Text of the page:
Pac-12

NCAA Tournament schedule 2019: Bracket, dates, times for 68-team field

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NCAA Tournament schedule 2019: Bracket, dates, times for 68-team field

The 2019 NCAA Tournament field was announced Sunday, with Duke, Virginia, North Carolina and Gonzaga earning the four No. 1 seeds.

The tournament will have a definite Northern California flavor, as Mississippi State, Liberty, Virginia Tech, Saint Louis, Wisconsin, Oregon, Kansas State and UC Irvine all will play their first-round games in San Jose. Additionally, the West Coast Conference champion Saint Mary's Gaels earned a No. 11 seed, and will face No. 6 Villanova in Hartford, Conn.

Below are the matchups, game days and scheduled start times for each first-round game. Let the bracket-filling commence!

EAST REGION
At Columbia, S.C.
No. 1 Duke vs. No. 16 NC Central/North Dakota State -- Friday, March 22 at 7 p.m. ET/4 p.m. PT
No. 8 VCU vs. No. 9 UCF -- Friday, March 22 at 9:30 p.m. ET/6:30 p.m. PT

At San Jose, Calif.
No. 5 Mississippi State vs. No. 12 Liberty -- Friday, March 22 at 7:15 p.m. ET/4:15 p.m. PT
No. 4 Virginia Tech vs. No. 13 Saint Louis -- Friday, March 22 at 9:55 p.m. ET/6:55 p.m. PT

At Jacksonville, Fla.
No. 6 Maryland vs. No. 11 Belmont/Temple -- Thursday, March 21 at 3 p.m. ET/Noon PT
No. 3 LSU vs. No. 14 Yale -- Thursday, March 21 at 12:30 p.m. ET/9:30 a.m. PT

At Des Moines, Iowa
No. 7 Louisville vs. No. 10 Minnesota -- Thursday, March 21 at Noon ET/9 a.m. PT
No. 2 Michigan State vs. No. 15 Bradley -- Thursday, March 21 at 2:30 p.m. ET/11:30 a.m. PT

SOUTH REGION
At Columbia, S.C.

No. 1 Virginia vs. No. 16 Gardner-Webb -- Friday, March 22 at 3 p.m. ET/Noon PT
No. 8 Ole Miss vs. No. 9 Oklahoma -- Friday, March 22 at 12:30 p.m. ET/9:30 a.m. PT

At San Jose, Calif.
No. 5 Wisconsin vs. No. 12 Oregon -- Friday, March 22 at 4:20 p.m. ET/1:20 p.m. PT
No. 4 Kansas State vs. No. 13 UC Irvine -- Friday, March 22 at 1:50 p.m. ET/10:50 a.m. PT

At Hartford, Conn.
No. 6 Villanova vs. No. 11 Saint Mary's -- Thursday, March 21 at 7:15 p.m. ET/4:15 p.m. PT
No. 3 Purdue vs. No. 14 Old Dominion -- Thursday, March 21 at 9:45 p.m. ET/6:45 p.m. PT

At Columbus, Ohio
No. 7 Cincinnati vs. No. 10 Iowa -- Friday, March 22 at Noon ET/9 a.m. PT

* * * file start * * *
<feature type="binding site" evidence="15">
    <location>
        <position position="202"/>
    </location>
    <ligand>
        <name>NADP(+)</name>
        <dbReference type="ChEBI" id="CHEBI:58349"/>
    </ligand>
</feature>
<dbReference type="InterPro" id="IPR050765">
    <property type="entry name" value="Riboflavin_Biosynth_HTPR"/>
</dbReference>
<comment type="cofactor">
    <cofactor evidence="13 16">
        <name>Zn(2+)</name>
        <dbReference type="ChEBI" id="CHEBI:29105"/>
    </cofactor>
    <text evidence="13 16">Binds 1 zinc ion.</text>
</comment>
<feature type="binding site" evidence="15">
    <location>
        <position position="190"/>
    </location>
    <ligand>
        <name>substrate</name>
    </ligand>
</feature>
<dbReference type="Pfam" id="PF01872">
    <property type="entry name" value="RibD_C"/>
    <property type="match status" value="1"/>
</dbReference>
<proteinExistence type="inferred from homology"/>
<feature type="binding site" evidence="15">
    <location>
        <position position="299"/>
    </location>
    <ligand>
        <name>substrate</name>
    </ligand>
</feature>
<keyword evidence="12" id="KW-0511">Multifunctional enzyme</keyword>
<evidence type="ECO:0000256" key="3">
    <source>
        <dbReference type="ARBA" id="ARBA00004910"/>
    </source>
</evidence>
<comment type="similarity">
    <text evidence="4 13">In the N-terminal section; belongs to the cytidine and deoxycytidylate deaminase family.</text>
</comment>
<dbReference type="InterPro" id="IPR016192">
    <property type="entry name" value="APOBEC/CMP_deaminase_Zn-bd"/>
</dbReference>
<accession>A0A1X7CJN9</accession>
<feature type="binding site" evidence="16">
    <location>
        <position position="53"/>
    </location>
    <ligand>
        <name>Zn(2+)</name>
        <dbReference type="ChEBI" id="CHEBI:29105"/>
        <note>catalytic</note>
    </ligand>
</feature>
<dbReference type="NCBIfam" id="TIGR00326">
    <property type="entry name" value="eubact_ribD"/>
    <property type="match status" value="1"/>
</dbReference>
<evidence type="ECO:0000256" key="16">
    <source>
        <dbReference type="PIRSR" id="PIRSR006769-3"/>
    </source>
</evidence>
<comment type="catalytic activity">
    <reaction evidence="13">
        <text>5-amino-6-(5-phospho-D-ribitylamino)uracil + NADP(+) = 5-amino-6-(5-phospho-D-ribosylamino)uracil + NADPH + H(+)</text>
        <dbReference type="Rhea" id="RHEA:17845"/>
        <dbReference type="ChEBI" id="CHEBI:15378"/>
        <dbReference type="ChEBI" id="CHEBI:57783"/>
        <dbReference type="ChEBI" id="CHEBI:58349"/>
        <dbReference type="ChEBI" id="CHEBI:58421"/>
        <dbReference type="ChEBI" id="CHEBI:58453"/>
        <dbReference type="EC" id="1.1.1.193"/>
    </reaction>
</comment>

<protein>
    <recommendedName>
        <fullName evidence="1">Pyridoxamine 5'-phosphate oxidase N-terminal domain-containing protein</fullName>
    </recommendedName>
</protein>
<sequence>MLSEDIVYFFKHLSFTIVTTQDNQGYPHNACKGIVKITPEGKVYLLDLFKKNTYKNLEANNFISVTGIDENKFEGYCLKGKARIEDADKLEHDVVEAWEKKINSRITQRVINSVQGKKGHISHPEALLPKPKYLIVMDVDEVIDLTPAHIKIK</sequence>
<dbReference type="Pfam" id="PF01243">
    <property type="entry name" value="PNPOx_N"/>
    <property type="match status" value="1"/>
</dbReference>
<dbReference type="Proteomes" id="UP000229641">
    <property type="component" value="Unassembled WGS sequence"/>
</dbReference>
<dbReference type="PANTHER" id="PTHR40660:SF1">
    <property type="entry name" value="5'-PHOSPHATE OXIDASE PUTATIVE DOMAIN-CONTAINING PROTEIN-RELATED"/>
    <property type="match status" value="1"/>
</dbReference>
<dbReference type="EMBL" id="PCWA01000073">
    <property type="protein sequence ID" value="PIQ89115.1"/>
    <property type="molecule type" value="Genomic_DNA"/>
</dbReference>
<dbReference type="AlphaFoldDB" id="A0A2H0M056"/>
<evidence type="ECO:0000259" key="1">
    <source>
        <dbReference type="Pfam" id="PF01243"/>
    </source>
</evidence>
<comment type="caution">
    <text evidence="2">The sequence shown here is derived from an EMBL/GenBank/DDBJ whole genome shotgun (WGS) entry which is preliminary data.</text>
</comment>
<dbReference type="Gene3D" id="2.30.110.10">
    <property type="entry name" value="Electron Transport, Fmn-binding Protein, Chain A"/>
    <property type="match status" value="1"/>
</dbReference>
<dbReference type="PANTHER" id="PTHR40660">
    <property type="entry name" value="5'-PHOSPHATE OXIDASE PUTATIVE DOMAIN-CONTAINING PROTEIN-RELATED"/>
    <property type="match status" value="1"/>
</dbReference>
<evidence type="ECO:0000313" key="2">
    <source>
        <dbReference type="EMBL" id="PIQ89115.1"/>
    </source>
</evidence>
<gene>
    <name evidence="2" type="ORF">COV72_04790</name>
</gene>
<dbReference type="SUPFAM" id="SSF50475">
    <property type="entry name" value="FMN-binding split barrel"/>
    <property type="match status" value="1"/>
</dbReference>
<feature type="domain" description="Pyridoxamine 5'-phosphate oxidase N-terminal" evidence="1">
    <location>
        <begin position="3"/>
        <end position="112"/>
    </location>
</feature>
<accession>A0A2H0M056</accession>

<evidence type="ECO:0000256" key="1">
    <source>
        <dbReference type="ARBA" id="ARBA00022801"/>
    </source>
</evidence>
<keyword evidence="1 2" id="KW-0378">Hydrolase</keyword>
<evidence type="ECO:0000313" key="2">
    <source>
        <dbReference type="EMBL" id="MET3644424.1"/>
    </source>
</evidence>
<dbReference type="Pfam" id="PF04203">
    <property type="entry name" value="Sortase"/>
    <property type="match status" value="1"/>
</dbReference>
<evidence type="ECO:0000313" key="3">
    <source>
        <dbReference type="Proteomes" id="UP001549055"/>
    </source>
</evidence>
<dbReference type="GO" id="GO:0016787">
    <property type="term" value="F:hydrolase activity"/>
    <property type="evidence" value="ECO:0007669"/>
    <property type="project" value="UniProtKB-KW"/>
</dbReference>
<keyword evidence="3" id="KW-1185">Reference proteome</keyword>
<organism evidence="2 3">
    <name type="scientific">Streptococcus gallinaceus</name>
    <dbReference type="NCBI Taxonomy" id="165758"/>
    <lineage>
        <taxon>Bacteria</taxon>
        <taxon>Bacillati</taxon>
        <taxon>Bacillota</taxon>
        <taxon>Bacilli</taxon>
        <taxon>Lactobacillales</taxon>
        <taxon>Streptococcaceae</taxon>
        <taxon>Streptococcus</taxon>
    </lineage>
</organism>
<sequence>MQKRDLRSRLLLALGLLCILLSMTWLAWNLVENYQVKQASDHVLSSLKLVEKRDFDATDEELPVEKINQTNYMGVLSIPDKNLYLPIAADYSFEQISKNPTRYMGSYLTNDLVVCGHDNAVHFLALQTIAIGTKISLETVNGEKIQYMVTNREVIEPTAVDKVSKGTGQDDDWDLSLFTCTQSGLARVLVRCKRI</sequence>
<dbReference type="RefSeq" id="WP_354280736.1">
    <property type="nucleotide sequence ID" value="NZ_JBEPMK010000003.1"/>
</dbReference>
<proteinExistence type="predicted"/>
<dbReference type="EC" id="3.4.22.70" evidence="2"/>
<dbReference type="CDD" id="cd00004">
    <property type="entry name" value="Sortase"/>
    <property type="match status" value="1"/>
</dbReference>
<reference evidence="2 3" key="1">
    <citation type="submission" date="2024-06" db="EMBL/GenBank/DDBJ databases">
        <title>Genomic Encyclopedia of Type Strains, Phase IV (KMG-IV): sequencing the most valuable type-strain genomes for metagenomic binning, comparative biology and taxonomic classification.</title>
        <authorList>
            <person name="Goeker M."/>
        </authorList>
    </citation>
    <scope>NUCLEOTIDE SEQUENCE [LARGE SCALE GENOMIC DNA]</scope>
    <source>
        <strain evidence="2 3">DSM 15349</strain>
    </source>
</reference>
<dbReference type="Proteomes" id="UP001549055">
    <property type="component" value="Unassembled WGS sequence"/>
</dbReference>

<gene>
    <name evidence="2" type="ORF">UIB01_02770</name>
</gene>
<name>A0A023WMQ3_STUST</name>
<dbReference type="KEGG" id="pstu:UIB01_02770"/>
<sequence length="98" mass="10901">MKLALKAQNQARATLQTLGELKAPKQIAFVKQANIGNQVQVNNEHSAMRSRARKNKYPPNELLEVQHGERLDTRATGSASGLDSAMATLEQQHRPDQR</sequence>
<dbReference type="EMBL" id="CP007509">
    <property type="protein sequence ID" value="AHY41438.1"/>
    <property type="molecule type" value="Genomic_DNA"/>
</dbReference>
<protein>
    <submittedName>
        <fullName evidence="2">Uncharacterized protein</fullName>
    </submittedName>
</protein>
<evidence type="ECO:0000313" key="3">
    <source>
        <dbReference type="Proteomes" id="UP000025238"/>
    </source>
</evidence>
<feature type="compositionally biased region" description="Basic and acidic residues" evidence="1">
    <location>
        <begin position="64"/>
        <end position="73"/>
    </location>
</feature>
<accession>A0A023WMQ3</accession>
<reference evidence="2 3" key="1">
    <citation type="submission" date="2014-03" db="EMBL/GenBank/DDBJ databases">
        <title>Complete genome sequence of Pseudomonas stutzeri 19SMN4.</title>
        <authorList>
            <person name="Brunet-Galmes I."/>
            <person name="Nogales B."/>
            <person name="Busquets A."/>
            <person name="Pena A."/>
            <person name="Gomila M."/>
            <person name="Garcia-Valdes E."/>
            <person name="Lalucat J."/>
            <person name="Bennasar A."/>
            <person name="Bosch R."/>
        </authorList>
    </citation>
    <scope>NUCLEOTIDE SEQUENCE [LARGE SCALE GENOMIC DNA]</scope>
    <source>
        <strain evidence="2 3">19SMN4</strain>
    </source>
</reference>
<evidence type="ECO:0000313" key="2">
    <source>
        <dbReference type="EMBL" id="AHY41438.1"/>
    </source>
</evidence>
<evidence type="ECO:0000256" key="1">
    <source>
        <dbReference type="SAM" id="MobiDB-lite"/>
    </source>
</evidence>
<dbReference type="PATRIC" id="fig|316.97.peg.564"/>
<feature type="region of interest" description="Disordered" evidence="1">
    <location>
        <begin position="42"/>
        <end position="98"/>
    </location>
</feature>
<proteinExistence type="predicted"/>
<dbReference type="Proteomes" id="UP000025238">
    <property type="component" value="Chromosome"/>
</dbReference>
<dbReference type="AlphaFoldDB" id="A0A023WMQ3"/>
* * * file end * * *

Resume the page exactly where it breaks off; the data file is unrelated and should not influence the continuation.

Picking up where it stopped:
No. 2 Tennessee vs. No. 15 Colgate -- Friday, March 22 at 2:30 p.m. ET/11:30 a.m. PT

MIDWEST REGION
At Columbus, Ohio
No. 1 North Carolina vs. No. 16 Iona -- Friday, March 22 at 9:15 p.m. ET/6:15 p.m. PT
No. 8 Utah State vs. No. 9 Washington -- Friday, March 22 at 6:45 p.m. ET/3:45 p.m. PT

At Salt Lake City, Utah
No. 5 Auburn vs. No. 12 New Mexico State -- Thursday, March 21 at 1:20 p.m. ET/10:20 a.m. PT
No. 4 Kansas vs. No. 13 Northeastern -- Thursday, March 21 at 3:50 p.m. ET/12:50 p.m. ET

At Tulsa, Okla.
No. 6 Iowa State vs. No. 11 Ohio State -- Friday, March 22 at 9:45 p.m. ET/6:45 p.m. PT
No. 3 Houston vs. No. 14 Georgia State -- Friday, March 22 at 7:15 p.m. ET/4:15 p.m. PT

At Jacksonville, Fla.
No. 7 Wofford vs. No. 10 Seton Hall -- Thursday, March 21 at 9:30 p.m. ET/6:30 p.m. PT
No. 2 Kentucky vs. No. 15 Abilene Christian -- Thursday, March 21 at 7 p.m. ET/4 p.m. PT

WEST REGION
At Salt Lake City, Utah
No. 1 Gonzaga vs. No. 16 Fairleigh Dickinson/Prairie View A&M -- Thursday, March 21 at 7:15 p.m. ET/4:15 p.m. PT
No. 8 Syracuse vs. No. 9 Baylor -- Thursday, March 21 at 9:55 p.m. ET/6:55 p.m. PT

At Hartford, Conn.
No. 5 Marquette vs. No. 12 Murray State -- Thursday, March 21 at 4:20 p.m. ET/1:20 p.m. PT
No. 4 Florida State vs. No. 13 Vermont -- Thursday, March 21 at 1:50 p.m. ET/10:50 a.m. PT

At Tulsa, Okla.
No. 6 Buffalo vs. No. 11 Arizona State/St. John's -- Friday, March 22 at 3:50 p.m. ET/12:50 p.m. PT
No. 3 Texas Tech vs. No. 14 Northern Kentucky -- Friday, March 22 at 1:20 p.m. ET/10:20 a.m. PT

At Des Moines, Iowa
No. 7 Nevada vs. No. 10 Florida -- Thursday, March 21 at 6:45 p.m. ET/3:45 p.m. PT
No. 2 Michigan vs. No. 15 Montana -- Thursday, March 21 at 9:15 p.m. ET/6:15 p.m. PT

USC hangs on to beat Stanford for Pac-12 football title

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USC hangs on to beat Stanford for Pac-12 football title

SANTA CLARA — Sam Darnold threw for 325 yards and two touchdowns and engineered a back-breaking 99-yard drive in the fourth quarter to lead No. 11 Southern California to a 31-28 victory over No. 14 Stanford in the Pac-12 championship game on Friday night.

Darnold threw touchdown passes to Michael Pittman Jr. and Tyler Vaughns to stake the Trojans (11-2, No. 10 CFP) to the lead. He then delivered one of the biggest plays of the game when he stepped up to avoid pressure in the end zone before connecting on a 54-yard pass to Pittman to spark the key touchdown drive in the fourth.